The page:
Tennis

Andy Murray and Man Utd star Marcus Rashford share secrets to dealing with pressure

Andy Murray says he enjoys the pressure of being reliant on himself to win tennis matches in a discussion with Manchester United attacker Marcus Rashford.

Murray and Rashford are two of British sport’s biggest stars and they linked up for a conversation on social media.

Both are currently waiting to continue doing what they do best after the coronavirus pandemic caused football and tennis to take an enforced breaks.

And this allowed the duo to chat about various aspects of their respective games, including how to handle pressure.

Competing in the same era as Roger Federer, Rafael Nadal and Novak Djokovic, Andy Murray has had to cope in big moments against them.

But he has been able to win three Grand Slam titles, two Olympic gold medals and the Davis Cup.

Meanwhile, Rashford must manage the expectations at club and international level of his team-mates and millions of fans.

And the 22-year-old started by asking Murray to talk about what it is like being an individual performer.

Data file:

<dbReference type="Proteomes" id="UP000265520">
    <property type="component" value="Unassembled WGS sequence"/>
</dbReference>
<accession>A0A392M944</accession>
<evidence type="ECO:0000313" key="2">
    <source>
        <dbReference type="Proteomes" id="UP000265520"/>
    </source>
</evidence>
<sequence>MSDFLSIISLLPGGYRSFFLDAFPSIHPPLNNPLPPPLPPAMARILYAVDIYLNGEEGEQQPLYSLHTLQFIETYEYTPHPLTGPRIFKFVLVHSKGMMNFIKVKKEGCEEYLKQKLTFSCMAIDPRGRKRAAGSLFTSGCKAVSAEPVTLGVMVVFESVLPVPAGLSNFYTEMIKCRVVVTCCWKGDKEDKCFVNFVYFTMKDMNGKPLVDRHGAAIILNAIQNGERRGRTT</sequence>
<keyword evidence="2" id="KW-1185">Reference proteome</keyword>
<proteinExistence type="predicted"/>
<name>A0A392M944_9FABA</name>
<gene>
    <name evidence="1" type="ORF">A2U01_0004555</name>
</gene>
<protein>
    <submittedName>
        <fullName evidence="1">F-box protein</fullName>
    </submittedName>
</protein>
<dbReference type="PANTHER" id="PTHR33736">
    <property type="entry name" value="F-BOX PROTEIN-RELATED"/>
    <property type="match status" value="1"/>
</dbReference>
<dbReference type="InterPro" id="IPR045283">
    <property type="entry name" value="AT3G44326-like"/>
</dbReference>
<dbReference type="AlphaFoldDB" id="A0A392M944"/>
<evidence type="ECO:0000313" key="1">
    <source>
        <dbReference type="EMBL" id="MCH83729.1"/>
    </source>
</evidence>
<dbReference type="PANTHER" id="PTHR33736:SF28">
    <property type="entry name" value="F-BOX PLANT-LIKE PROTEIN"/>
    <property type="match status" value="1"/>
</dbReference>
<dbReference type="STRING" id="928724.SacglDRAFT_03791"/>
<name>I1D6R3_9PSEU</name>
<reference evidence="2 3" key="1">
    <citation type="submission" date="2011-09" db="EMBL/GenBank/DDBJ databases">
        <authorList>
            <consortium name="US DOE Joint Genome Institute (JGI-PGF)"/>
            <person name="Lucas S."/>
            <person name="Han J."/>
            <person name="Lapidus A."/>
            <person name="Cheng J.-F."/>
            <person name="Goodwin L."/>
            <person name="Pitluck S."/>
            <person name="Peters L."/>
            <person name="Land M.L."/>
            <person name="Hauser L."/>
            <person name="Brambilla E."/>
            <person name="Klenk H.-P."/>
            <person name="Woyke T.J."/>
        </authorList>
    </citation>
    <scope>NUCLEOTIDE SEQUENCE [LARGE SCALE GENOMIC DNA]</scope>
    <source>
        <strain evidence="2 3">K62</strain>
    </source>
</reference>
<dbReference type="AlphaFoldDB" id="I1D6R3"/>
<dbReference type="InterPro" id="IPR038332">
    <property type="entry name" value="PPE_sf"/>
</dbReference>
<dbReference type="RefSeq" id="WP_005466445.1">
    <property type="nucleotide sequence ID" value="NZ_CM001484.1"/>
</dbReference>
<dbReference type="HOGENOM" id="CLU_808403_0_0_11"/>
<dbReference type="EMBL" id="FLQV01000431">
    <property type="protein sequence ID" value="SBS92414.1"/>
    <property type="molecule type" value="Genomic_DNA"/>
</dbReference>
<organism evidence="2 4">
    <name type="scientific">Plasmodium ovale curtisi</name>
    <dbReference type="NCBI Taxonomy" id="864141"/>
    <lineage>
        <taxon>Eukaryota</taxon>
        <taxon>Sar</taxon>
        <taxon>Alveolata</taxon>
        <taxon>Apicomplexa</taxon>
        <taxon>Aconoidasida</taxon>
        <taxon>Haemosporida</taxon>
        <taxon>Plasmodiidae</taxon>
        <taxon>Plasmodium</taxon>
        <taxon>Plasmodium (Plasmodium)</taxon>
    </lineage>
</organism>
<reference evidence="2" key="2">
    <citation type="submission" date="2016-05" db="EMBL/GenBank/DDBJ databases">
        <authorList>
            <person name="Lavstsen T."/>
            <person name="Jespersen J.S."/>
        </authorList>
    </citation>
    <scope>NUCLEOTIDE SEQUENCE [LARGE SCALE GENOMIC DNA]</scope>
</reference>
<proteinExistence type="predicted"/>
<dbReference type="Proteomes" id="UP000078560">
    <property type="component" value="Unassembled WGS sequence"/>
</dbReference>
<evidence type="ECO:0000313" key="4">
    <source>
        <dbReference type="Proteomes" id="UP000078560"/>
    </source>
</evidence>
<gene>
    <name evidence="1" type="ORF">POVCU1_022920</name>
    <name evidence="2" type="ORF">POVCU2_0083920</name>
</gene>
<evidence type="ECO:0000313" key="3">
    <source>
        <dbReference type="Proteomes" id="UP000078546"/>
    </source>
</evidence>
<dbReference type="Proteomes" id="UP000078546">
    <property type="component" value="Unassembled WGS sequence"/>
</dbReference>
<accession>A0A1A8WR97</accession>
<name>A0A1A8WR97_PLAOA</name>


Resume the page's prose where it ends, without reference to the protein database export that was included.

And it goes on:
“One of the nice things about an individual sport is that the outcome of the match is solely reliant on you, so if you go out and have a great performance, the chances are that you win,” Murray explained.

“In a team sport, you might play badly and the rest of your team plays great, and you still win. Thats where I feel like in the individual sport it puts quite a lot of pressure on.

“You put quite a lot of pressure on yourself to perform. But I guess in a team sport as well, you dont want to let your fans down, you dont want to let your teammates down as well.

“I love the fact that in tennis if you put in the work yourself you solely can influence the outcome of the match. You dont need to rely on other players as well.”

Last season, Rashford scored a stoppage-time penalty to help United beat Paris Saint-Germain in the Champions League.

And he told Andy Murray that he reckons having to take penalties are tougher than due to its infrequency.

“I think the moment of a penalty is the one time where a footballers mindset is in a similar mindset to what you just spoke about,” Rashford said.

“Its just you against the keeper, and if you take a good penalty, youre going to score and ultimately win the game for your team.

“With tennis, youre doing that all the time against one opponent.

“Id probably say youre in more of a rhythm of doing that, so Id probably say the penalty is more difficult, purely because there arent that many of them that come about in games.”

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